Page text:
Many fans of Sucker Punch were surprised when the studio, which is mostly known for the Infamous and Sly Cooper series, announced that their next game would be a brand-new IP set in ancient Japan. The surprise was soon replaced with excitement as the developer revealed more about Ghost of Tsushima.
It was clear from the first reveal trailer that the game would be heavily inspired by classics Samurai films, especially those from Akira Kurosawa.
Ghost of Tsushima sees players taking control of protagonist Jin Sakai, who is the nephew of the ruler of the island of Tsushima, Lord Shimura.
The game kicks off with the island’s peaceful existence being violently disturbed by the invading Mongol army lead by the manipulative and powerful Khotun Khan.
As an antagonist, Khotun Khan isn’t your run of the mill bad guy who tries to fix every problem with his fists or blade, but he is rather a more manipulative, intelligent and scheming leader who would just as easy conceive some sort of grand scheme as he would cut you in two with his blade. He is a calculated villain that prefers manipulating those around him without getting his hands dirty, although he doesn’t mind taking things into his own hands if all else fails.
During the opening battle, Tsushima’s samurai forces are annihilated, his uncle is kidnapped and Jin is presumed dead.
Of course, Jin survives. This sets our protagonist on a mission to save his uncle, his people and the island form the Mongol invaders. It’s a journey that will take its toll on Jin and eventually force him to make hard decisions and ultimately evolve into something far more deadly.
The story mostly veers off in unexpected directions but there were moments where I found myself driven more by the exploration and combat than the actual narrative.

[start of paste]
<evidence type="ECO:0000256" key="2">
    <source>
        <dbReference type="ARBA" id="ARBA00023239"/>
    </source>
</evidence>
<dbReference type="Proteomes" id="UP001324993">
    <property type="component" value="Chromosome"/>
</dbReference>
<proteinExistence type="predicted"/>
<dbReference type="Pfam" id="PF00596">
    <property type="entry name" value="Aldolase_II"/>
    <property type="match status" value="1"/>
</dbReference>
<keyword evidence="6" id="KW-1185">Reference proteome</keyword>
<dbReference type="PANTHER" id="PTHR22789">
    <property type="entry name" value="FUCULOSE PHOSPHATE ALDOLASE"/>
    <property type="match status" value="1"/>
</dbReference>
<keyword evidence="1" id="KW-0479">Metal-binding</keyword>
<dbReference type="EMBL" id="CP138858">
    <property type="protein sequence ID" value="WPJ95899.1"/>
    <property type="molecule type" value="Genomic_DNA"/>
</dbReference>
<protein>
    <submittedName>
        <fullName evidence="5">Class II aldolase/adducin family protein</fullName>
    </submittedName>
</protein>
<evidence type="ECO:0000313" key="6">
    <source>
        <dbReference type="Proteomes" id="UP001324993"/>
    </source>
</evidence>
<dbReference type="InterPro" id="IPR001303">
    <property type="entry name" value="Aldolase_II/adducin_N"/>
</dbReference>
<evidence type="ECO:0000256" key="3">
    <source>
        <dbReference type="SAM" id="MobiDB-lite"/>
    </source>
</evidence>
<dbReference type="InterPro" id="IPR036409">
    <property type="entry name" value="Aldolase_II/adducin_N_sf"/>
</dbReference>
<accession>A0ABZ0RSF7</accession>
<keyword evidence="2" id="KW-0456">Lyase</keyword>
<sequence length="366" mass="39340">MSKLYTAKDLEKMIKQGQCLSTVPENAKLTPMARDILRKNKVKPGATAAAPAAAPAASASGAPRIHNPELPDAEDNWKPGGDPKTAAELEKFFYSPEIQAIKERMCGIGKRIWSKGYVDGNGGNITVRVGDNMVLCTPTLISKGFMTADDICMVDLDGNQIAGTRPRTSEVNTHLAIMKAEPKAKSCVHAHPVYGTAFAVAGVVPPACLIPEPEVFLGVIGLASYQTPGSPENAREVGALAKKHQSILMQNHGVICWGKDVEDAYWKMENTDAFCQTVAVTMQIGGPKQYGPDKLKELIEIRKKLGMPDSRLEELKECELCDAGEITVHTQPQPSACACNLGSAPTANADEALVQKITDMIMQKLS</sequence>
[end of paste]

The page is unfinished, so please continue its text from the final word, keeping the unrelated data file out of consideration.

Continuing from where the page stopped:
Jin initially starts off being quite handy with a blade. However, as the story progresses, players will unlock more techniques and abilities that will eventually see Jin become more than just another samurai.
Along with abilities that will help players distract, assassinate and take care of unwanted enemies, Jin will also unlock various stances which work in a rock, paper scissors fashion – meaning that certain stances work better against specific enemies. Initially, it isn’t as important to switch between these stances as readily. It does, however, become more crucial in the later stages of Ghost of Tsushima, especially if you want to eliminate your foes quickly and easily before they gang up on you.
Combat in Ghost of Tsushima can be a bit tricky to get used to. It can be easy, initially, when taking on one or two enemies but add an archer and a few more spear-wielding Mongols in there and it quickly becomes a lot more challenging.
Fortunately, as soon as you get accustomed to the various stances and abilities, you’ll be blocking and parrying enemy attacks like a true Samurai in no time.
The game does give you access to various abilities for a reason and figuring out when to use which can mean the difference between life or death for Jin. As the character evolves into a stealthier protagonist, players will be able to silently thin out the enemy ranks before taking them head-on.
This was mostly the strategy I relied on.
What I did appreciate about Ghost of Tsushima is that it only forced me into one specific playstyle on very few occasions – meaning that whether I wanted to go in as a samurai and let my blade do the talking or sneak in and wipe out a whole encampment without the enemies even realising I was there was totally up to me.